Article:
While many Rastafarians do wear dreadlocks, they are not the only group of people who wear dreadlocks, nor are they even the originators of the hairstyle. There are many theories as to where exactly dreadlocks got started, but it is clear that they existed long before the Rastafarian religion, thus one cannot label all people with dreadlocks as being Rastafarian. Many believe that Egypt was the origin of dreadlocks, since ancient Egyptian artifacts clearly depict people with dreadlocks. Mummified remains have also been recovered that wore dreadlocks. While the term "dreadlocks" was actually coined by the Rastafarians, this hairstyle even has roots in the Bible. There are many references in the Old Testament that imply that many Biblical people wore dreadlocks, including the story about Sampson and Delilah. It makes a statement about "the seven locks in his head" and how a man's potency is related to that.Dreadlocks are considered to be a spiritual hairstyle because of the old belief that the spiritual energies are released through the top of one's head. It is believed that if the hair is knotted, the spiritual energy cannot escape, which leaves the person with knotted hair stronger and healthier in spirit. India is another place where dreads are said to have originated. During the Industrial Era, most people wearing dreads were from India.A lot of different people have dreadlocks for a lot of different reasons.Some people do it for spiritual reasons, others for cultural and some even loc their hair as 'anti-vanity'. Dreadlocks have significance to anyone who decides to have them. For some it may be a reminder of the loss of a loved one, or a new birth. They can represent life, love, death or faith, amongst many other things. There is not one worldwide reason for getting dreadlocks.It is common for people of all cultures to get dreadlocks because they are searching for a link to their roots, their past. Others want to feel closer to nature and less like a prisoner to straighteners and combs. Why spend hours styling your hair into what's 'fashionable' today, when tomorrow some celebrity will do something different that will be the new 'fad'?In Jamaica the term dreadlocks was first recorded in the 1950s as a derogatory term when the "Young Black Faith", an early sect of the Rastafari which began among the marginalized poor of Jamaica in the 1930s, ceased to copy the particular hairstyle of Haile Selassie I of Ethiopia and began to wear dreadlocks instead. It was said that they looked 'dreadful' with their locks, which gave birth to the modern name 'dreadlocks' for this ancient style. Click below to read the FULL articles:http://www.howtoweardreadlocks.com/history-of-deadlocks.htmlhttp://ezinearticles.com/?Dreadlocks-and-Their-Application-in-Society-Today&id=348863
WHY I STARTED MY LOCS
On October 20, 2008, at the age of 42, I started my second set of earth locs. I call my locs interchangeably earth locs, garden locs, or Nubian locs - NOT dreadlocks. I believe that the terminology 'dreadlocks' forms a negative connotation. Because we are role models when we choose to wear our hair natural, we need to send a positive message when we refer to our hair in its natural state. Hence, there is nothing dreadful about our natural hair and locs. By not using the word 'dreadlocks' we educate our race and other ethnicities about the beauty of our hair in its natural state. We also gain self-respect, self-actualization, and a positive self-image when we use positive terms to describe our natural hair.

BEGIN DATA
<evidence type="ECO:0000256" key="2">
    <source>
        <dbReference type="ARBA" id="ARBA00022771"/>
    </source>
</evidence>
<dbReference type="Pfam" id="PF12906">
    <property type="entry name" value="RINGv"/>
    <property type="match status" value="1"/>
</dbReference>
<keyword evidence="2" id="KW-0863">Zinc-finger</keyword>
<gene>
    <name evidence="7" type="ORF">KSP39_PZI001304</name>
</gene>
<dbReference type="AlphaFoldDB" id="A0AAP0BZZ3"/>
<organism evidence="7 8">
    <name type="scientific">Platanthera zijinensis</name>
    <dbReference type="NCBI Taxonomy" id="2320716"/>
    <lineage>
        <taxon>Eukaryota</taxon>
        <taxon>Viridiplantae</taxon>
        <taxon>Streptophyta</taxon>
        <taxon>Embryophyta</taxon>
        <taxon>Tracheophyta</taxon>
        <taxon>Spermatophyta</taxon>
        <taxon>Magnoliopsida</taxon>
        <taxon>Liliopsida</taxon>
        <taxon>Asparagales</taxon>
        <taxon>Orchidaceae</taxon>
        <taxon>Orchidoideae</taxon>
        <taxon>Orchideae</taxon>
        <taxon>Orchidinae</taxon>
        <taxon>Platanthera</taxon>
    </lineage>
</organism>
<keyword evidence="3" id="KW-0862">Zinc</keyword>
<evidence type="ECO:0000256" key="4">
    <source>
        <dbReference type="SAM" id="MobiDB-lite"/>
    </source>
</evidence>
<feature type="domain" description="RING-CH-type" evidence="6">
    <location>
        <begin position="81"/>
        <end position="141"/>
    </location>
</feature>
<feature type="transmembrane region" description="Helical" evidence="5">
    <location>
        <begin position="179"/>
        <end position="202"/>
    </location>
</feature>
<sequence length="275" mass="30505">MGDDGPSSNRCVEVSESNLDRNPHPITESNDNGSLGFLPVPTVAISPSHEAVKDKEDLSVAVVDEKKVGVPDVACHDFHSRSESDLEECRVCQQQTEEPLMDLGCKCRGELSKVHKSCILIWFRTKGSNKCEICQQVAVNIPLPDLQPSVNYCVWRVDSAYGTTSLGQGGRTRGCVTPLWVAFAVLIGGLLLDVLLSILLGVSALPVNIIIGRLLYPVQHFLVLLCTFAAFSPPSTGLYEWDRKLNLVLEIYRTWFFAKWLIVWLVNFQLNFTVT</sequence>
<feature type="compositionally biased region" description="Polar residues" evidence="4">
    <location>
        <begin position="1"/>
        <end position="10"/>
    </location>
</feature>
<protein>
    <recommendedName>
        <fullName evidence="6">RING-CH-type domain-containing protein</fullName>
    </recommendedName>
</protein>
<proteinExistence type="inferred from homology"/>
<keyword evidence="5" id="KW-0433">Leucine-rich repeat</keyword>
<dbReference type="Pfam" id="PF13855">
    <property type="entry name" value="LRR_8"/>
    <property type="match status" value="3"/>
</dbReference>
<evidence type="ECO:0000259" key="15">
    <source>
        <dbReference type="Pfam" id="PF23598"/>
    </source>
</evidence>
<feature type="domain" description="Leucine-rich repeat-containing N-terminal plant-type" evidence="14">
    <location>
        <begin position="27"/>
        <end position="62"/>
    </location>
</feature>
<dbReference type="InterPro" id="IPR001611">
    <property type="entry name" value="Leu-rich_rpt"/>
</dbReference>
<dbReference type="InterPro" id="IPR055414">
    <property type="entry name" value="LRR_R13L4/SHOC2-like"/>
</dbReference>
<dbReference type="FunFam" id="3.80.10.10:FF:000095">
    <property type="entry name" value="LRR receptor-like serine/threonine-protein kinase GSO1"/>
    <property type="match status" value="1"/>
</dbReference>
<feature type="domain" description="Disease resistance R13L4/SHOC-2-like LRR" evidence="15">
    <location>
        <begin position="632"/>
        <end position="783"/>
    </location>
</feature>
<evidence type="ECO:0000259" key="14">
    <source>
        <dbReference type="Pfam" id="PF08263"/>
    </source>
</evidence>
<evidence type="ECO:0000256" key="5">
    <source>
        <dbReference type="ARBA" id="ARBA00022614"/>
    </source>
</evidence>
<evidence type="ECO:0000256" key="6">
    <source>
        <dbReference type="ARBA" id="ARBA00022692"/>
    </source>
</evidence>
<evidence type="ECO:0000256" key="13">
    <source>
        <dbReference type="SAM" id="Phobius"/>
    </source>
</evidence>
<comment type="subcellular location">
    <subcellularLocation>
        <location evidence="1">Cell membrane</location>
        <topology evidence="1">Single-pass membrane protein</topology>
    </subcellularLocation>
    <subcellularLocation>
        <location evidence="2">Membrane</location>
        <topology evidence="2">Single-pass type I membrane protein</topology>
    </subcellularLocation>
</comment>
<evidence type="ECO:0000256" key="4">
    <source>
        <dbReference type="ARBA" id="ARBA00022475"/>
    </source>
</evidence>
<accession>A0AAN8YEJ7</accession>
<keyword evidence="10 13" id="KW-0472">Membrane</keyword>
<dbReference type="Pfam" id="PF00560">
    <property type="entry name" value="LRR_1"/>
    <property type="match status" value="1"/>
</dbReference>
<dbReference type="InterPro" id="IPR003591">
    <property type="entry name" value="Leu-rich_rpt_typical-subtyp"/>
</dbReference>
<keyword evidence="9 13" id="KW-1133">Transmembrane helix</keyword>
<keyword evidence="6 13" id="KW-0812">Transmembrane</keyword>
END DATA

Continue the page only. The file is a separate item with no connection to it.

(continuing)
My first set of earth locs was started on March 4, 2002, at the age of 36. A loctician started my locs, but I maintained my earth locs (uncultivated) myself for 4 1/2 years until I cut them off on September 6, 2006 (just past my 40th birthday). You may ask, what brought me to cut off my locs and wear an Afro for 2 years? A change in the direction of my journey and an inward journey of growth and self-acceptance had reached a culmination. Further, a second chapter (journey) of my life had begun that focused more on inner peace and being whom I wanted to be without compromising. Why The First Earth Locs Journey Began
I went natural on October 27, 2001. After having tried many times to maintain a natural state, I cut off my relaxer and wore a tiny Afro (TWA). Many things transpired up to Oct 2001 that guided my journey, but the wheels toward naturalness were in motion before September 2001.
I was actually natural for two months prior to my wedding and I was planning on wearing my hair natural for my September 2001 wedding because...well...I just wanted to be me and I loved how I looked with natural hair. A combination of my future sister-in-law saying "you really plan to wear your hair like that (meaning my Afro)", and nerves from the wedding created a feeling that maybe an Afro was not a good idea for the wedding. Consequently, I had my hair relaxed and weaved in July before the September wedding. The weave lasted for only two weeks before I cut it out because I hated the way I looked in it.